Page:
It’s Summer! Do You Know Where Your Children Are?

It’s Summer! Do You Know Where Your Children Are?

Of course you do! They are in camp, or playing on a baseball or soccer team, or at the club pool or taking a tennis lesson. You or another adult is with them. Or maybe they are at home, watching a movie, TV, playing a video game or being tutored. Maybe they are in your car, being driven to an activity. They are not out on their own.

Children’s free play has all but disappeared from the modern summer. Concerns for safety have curtailed the time children used to spend creating their own play scenarios out and about in the neighborhood. The change is significant.

A recent UVA study found that today’s parents (and grandparents) remember summers of nearly unlimited freedom to ride bikes, and walk through woods, parks and streets on their own or with other children. Recalling my own summers as a child in Queens, NY, I remember this: we congregated on the sidewalk right after breakfast and played imaginative games that went on for days, making up the developments as we went. We played cowboys and Indians, waged war back and forth on empty lots, played house (outside, not in), and getting married (elaborate staged weddings with many participant roles), creating our own props from whatever we could find. We changed gears by riding bikes all over the neighborhood, roller-skating, jumping rope and playing hide and seek or Red Rover in the middle of the street.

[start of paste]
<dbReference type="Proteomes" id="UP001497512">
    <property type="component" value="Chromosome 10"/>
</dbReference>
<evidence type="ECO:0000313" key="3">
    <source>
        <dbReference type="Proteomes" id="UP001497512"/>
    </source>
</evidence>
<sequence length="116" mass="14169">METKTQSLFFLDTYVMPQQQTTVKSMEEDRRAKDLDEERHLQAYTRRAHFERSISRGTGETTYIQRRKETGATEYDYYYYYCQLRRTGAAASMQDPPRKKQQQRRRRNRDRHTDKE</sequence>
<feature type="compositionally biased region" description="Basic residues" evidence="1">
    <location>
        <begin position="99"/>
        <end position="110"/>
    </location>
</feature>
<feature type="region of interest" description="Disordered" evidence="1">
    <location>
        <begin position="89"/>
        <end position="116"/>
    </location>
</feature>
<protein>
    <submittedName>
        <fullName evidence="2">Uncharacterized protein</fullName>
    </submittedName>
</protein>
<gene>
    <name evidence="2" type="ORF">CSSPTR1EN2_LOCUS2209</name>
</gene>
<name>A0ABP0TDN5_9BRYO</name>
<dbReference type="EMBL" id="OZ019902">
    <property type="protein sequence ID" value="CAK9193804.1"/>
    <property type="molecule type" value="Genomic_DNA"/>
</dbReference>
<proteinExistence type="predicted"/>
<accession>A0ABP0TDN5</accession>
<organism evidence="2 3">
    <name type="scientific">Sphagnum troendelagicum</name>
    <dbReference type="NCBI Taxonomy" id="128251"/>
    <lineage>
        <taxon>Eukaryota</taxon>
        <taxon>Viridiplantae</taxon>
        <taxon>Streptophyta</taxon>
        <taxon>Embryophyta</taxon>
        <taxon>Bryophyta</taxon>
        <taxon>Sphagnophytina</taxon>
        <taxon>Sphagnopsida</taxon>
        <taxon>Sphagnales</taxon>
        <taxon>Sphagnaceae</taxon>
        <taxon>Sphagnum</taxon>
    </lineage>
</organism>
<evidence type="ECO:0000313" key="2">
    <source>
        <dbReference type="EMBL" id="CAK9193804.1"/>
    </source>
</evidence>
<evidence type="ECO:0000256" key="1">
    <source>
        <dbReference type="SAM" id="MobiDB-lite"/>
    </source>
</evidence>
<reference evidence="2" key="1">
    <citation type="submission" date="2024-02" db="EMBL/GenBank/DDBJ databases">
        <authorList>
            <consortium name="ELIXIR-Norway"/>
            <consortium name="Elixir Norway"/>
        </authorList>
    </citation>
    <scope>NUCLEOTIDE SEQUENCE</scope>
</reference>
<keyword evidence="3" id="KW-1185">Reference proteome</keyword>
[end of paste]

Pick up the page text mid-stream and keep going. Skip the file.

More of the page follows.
Later, when my family moved to Long Island, we played endless games of co-ed baseball in backyards or the street. We children set the foul lines, the bases and the rules. Intense arguments arose over foul or fair, safe or out. Usually disagreements were solved with negotiation and compromise. If not, we could “quit” and go home in protest until boredom drove us back outside. We rode bikes to neighborhood parks, pool, and shops (to buy candy, ice cream and comics). Our parents didn’t even think of watching us play. They had their own stuff to do.

Why review this ancient history? Only because changes in the way children play affect their development. When play is free and independent, children make it up as they go along. They practice private speech, they plan and execute, adapt and change on the fly. They develop the critical cognitive skill of “executive function,” learning to self-regulate, manage their feelings, and pay attention. Organized camp activities and sports, TV, and video games do not offer the same opportunities to take control of their lives and thus develop confidence. Emotional development is strengthened by experiences in negotiating with other children, learning to see another’s point of view, compromising, rather than by having an adult make all the calls. Physical development is hampered when children spend too much time inside, or in a car, being driven from place to place.

We can remember the freedom of our childhoods, and understand the benefits we derived from our independent lives, yet we are afraid to give our children a tenth of that freedom. We are so aware of “what could happen.” How can we balance our need to protect our children with our desire to make them self-reliant and confident? How much risk can we stand? There is no right answer; there is only a trade off between independence and safety that each family has to make.

But maybe you can find a place where you feel confident enough to take your eyes off the children for a few minutes. Maybe there is a summer home that seems safe, a grandparent’s farm, a schoolyard big enough to provide freedom, or a neighborhood where the windows are open and the backyards are big and children can have time to play and move on their own. If you find that place, you would give your children a wonderful, priceless summer gift, one that will serve them well throughout life.

Marianne Riess is the former head of the Putnam Indian Field School in Greenwich, CT. She has 40 years of experience in working with young children.